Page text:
In terms of their music as well, cleaning up their act has done wonders for F-Timmi. The band recall that after Biggane wrote the first version of “Speechless” last fall, they were noncommittal about including the track on the EP they were recording. But after tinkering with the tune in the studio—and cutting off a long acoustic intro that Biggane had written—the band turned the song into a polished pop tune.

“I said, ‘Dude, “Speechless” has “single” written all over it,’ ” Davis recalls. “What I love about it is the chorus: It’s hooky as hell.”

“It’s one of those songs that’s almost so cheesy it’s fun to play,” Springfield adds. “I smile all the way through it.”

“Whatever, man,” Biggane says with a contented shrug. “We’re on the radio.”

F-Timmi will celebrate the release of The Shocker, the EP featuring “Speechless,” with a show tomorrow (Friday) at Saratoga Winners. And while it may seem that the band are taking the no-brainer route to success—record a single, get it on the radio, then play live once it’s a hit—the band’s members explain that it didn’t quite work that way.

The current F-Timmi lineup took shape in January 2001, and not long after, band pal Dan Neet—front man of late, great Capital Region rock act the Clay People—helped F-Timmi land a showcase slot at the Philadelphia Music Conference, which is attended by scores of industry types thirsty for new talent. The band’s gig at the June 2001 event caught the ears of a lawyer named George Stein, who discovered Jeff Buckley, and Frank Chackler, whose father was instrumental in Fleetwood Mac’s career. Chackler wanted to ink a deal predicated upon F-Timmi working with onetime Guns N’ Roses producer Mike Clark, but the band signed with Stein instead.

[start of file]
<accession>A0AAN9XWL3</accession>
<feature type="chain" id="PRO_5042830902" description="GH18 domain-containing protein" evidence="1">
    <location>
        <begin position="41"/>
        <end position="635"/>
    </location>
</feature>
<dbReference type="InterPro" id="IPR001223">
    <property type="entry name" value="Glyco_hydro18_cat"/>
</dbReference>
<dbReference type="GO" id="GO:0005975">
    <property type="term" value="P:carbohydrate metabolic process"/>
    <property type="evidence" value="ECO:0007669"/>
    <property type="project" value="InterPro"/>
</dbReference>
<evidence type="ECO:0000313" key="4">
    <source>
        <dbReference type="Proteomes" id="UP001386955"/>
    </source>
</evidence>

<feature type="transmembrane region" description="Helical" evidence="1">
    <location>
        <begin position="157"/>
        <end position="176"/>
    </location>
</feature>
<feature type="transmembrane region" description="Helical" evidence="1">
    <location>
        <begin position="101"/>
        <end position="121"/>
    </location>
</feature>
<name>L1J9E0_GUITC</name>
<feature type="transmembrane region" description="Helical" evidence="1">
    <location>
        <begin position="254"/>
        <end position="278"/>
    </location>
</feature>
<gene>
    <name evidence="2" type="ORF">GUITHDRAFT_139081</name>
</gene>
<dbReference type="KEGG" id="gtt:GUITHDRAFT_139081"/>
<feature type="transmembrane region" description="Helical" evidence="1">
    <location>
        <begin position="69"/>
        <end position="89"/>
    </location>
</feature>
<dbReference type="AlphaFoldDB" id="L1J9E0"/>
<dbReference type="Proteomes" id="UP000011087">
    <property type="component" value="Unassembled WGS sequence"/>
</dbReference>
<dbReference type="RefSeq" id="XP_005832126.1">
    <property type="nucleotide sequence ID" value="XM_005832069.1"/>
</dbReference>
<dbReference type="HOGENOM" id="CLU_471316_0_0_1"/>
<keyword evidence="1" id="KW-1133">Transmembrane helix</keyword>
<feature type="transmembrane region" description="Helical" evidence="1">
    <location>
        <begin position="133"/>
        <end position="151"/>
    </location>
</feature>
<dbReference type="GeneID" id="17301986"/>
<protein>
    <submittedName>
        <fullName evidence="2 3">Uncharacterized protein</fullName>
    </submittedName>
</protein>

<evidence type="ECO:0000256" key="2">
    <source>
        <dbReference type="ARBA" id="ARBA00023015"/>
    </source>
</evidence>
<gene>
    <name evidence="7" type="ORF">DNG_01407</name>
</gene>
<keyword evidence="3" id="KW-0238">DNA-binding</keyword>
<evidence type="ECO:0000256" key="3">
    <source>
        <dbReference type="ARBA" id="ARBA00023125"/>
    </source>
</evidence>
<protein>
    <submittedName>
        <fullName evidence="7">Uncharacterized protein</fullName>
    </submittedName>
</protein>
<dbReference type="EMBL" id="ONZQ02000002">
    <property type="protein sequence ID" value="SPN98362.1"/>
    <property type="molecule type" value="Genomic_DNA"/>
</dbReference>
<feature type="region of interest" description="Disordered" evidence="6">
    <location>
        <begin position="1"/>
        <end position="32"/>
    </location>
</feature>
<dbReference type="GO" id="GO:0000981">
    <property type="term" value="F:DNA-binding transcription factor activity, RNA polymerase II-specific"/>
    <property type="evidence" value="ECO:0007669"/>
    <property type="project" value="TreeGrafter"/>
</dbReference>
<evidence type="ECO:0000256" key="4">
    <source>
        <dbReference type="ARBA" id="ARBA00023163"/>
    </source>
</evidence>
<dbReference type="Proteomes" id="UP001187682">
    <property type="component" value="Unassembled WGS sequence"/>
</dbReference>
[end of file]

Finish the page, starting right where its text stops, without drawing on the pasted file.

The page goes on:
“George was right up front with us,” Davis says. “First thing out of his mouth was ‘We’re gonna make some money.’ ”

“He said, ‘You better hope I can buy a house because then you can buy five,’ ” Palmer adds.

Stein helped set up the fateful Atlantic showcase in September, as well as a showcase for RCA Records in October that
didn’t go nearly as well—the band members say they were so jaded by that point that they didn’t play well. In fact, it was disappointment over the whole Atlantic situation that led F-Timmi to record The Shocker.

Prior to this year, the only recorded F-Timmi products were low-budget demos cut in local sound guy John Delehanty’s basement studio. But in January, F-Timmi traveled to Woodstock for six days of intensive work with Conehead Buddha member Chris Fisher serving as producer. The band say they told Stein to lay off the label showcases until the recording was done, because they wanted to refocus their energies on the music, not the music business. “It was basically ‘Play for us and the kids that are at shows, and not worry about which label is gonna be there,’ ” Davis says.

The come-what-may attitude remained after the last recording session was over. Before the band even got completed discs with artwork and liner notes, they sent a copy to Dave Hill, the Edge’s program director, so a radio ad for an F-Timmi concert could be cut together with snippets from the disc. Hill liked what he heard, then added “Speechless” to the station’s playlist—as Davis says, “It got on the radio by accident.” By mid-February, the track was featured in a top-of-the-hour montage describing which tunes are about to be played.